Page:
National Signing Day: Crazier Than Ever, Yet Exactly The Same

The following is a guest contribution from Heather Brittany (@HeatherBrit).  Heather is currently a law student at Loyola Law School, Los Angeles and alum at the University of Southern California.

In 2012, Lowndes High School outside linebacker Josh Harvey-Clemons announced that he would be signing with the Georgia Bulldogs on national signing day. Credit: Paul Abell-US PRESSWIRE
In 2012, Lowndes High School outside linebacker Josh Harvey-Clemons announced that he would be signing with the Georgia Bulldogs on national signing day. Credit: Paul Abell-US PRESSWIRE

National Signing Day is only a week away, and the Internet is overflowing with articles analyzing the increase of attention the day now receives.

National Signing Day has turned into a large-scale circus event, with fans glued to their televisions, computers and smart phones, resulting in productivity halting to a March-Madness like pace.  As Adam Kramer wrote, “Long gone are the days where a signed piece of paper – aka the National Letter of Intent – was the story.”  Now, thanks in large part to the big business of college football, young athletes are fully cashing in on their fifteen minutes of fame.  In fact, ESPN reportedly spends millions of dollars on their television coverage of the day – millions of dollars to watch 18 (and sometimes 17) year-olds choose a college where they are planning to play.

Furthermore, fans are increasingly becoming aware of their team’s recruiting process.  Fans are now in-the-know of possible recruits, their stated allegiances and any alleged wavering.  Twitter makes it possible to essentially stalk these kids as they travel across the country to participate in “Official Visits” at different universities.  This has turned into a frenzy of over-analyzing every tweet made by the player… “Ooohh, he tweeted 17 times while visiting Texas but only 10 times during his Notre Dame visit, he’s definitely choosing Texas”…“He tweeted about hot girls while visiting our school, we’ve definitely got him!”

Sure, these kids are getting more attention and celebrity than their predecessors received.  But my question was whether or not the dramatics that now accompany this day has affected the athletes’ acclimation to their new teammates.  My thought was that if I were a college athlete, the larger the theatrics by a young athlete on National Signing Day, the harder I would make him prove himself once he stepped onto my field.  Furthermore, my feeling was that the more wavering he did, the less I would trust him/welcome him – fine, you don’t know if you want to be a part of my team, then I don’t want you.  Well, it seems that you can add my attitude to the list of differences between a college football player and myself.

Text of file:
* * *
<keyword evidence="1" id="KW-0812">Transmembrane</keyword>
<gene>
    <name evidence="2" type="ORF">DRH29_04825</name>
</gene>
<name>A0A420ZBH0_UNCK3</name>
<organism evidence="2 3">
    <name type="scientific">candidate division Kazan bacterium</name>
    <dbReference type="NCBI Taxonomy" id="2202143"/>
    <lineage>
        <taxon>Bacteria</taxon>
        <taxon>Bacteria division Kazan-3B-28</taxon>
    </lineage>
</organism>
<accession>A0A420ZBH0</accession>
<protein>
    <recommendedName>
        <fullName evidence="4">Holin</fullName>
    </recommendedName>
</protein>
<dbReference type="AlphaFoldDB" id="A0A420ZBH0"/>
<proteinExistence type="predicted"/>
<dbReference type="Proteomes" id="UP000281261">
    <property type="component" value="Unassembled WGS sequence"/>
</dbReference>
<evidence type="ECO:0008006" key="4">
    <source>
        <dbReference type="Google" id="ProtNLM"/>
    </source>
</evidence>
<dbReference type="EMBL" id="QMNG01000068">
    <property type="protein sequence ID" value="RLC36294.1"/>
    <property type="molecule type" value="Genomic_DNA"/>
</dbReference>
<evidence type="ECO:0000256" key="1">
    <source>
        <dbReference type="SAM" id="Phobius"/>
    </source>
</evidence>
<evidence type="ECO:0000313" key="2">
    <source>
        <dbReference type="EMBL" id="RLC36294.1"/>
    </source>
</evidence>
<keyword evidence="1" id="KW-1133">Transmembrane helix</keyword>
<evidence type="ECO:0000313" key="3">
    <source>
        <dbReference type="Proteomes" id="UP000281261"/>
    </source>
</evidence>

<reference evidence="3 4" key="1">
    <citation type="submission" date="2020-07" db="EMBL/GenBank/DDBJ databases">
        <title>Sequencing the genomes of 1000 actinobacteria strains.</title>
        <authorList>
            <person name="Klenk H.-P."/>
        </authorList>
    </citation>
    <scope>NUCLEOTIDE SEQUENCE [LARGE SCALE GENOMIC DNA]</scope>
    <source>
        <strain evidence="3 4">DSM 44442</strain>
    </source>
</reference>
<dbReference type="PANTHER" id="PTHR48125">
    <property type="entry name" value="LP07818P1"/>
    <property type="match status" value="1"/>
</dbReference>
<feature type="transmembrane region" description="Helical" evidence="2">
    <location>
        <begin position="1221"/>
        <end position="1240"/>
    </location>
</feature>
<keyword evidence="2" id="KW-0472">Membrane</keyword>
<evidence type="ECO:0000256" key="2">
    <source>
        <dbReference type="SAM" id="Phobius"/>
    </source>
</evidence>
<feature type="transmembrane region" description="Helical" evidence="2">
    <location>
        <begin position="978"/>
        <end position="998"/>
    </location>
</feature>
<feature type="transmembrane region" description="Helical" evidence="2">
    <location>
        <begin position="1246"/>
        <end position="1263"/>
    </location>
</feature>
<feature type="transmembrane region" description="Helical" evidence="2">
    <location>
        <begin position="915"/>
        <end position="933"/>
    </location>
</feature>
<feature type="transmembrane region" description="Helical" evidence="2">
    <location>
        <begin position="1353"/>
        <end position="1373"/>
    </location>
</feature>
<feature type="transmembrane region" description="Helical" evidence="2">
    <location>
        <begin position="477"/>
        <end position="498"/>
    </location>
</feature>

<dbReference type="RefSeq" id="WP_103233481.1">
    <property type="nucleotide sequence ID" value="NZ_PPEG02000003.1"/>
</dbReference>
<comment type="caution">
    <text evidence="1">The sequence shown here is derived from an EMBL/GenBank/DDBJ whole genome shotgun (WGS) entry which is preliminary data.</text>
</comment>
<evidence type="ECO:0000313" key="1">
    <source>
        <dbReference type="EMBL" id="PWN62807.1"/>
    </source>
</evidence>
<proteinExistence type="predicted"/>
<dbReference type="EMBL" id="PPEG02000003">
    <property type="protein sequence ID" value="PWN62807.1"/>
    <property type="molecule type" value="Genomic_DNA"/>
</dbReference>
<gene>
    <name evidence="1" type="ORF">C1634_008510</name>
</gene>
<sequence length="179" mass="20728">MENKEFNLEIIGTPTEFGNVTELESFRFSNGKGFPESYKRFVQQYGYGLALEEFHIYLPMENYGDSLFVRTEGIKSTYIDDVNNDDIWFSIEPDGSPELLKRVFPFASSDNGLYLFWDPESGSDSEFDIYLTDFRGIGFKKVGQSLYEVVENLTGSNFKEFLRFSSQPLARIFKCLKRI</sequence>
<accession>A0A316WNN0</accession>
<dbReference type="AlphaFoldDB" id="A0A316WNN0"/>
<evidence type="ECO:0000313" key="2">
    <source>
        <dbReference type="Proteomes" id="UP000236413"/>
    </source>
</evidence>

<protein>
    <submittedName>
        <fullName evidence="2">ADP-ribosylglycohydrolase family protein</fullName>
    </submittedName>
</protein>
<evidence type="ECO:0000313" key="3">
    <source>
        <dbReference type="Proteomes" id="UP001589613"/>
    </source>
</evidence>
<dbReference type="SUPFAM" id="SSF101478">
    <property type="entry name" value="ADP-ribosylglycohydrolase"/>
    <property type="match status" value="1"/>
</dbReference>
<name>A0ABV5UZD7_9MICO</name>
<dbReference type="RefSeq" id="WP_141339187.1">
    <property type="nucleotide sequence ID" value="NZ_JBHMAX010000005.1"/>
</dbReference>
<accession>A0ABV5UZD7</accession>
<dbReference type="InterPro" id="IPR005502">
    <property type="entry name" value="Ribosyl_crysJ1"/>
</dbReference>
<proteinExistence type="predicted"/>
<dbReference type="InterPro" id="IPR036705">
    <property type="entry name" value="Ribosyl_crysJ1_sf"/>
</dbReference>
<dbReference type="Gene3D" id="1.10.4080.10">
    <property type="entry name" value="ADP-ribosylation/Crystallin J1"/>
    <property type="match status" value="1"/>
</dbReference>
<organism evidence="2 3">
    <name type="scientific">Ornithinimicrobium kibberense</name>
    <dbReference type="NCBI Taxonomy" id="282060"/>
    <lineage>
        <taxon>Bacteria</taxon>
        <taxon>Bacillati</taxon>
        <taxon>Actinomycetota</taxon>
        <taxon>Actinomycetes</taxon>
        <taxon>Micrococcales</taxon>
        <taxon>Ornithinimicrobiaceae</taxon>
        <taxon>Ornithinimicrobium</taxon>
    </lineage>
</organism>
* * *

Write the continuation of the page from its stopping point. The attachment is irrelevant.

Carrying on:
I spoke with a handful of current and past college football players about their perception of recruits, to see if today’s song and dance of National Signing Day has changed their attitude towards incoming teammates.  It turns out, like so many other things in life, while the perception of outsiders has snowballed into a dramatic production, the reality of those on the inside has stayed the same.

The young athletes of 2013 will face the same challenges that players 20 years ago faced.  Unlike the rest of us, the majority of their new teammates do not know who they are or what they did in high school.  Frankly, they don’t care.  What matters to them is what they do now and how they continue to perform.  Their stat sheets get wiped blank, the good-will (and even ill-will) that they built up with their teammates and coaches is immediately forgotten.  Current players don’t know about any wavering that the young athlete may have done; again, nor do they care.  What matters is that they are now (or will be) a part of their team, their family, and therefore, they better pull their weight.

Clearly, National Signing Day has evolved into a money-generating showmanship competition.  However, the reality of the day has stayed the same: it is simply a teenager choosing his college.  What happens after that is yet to be determined.

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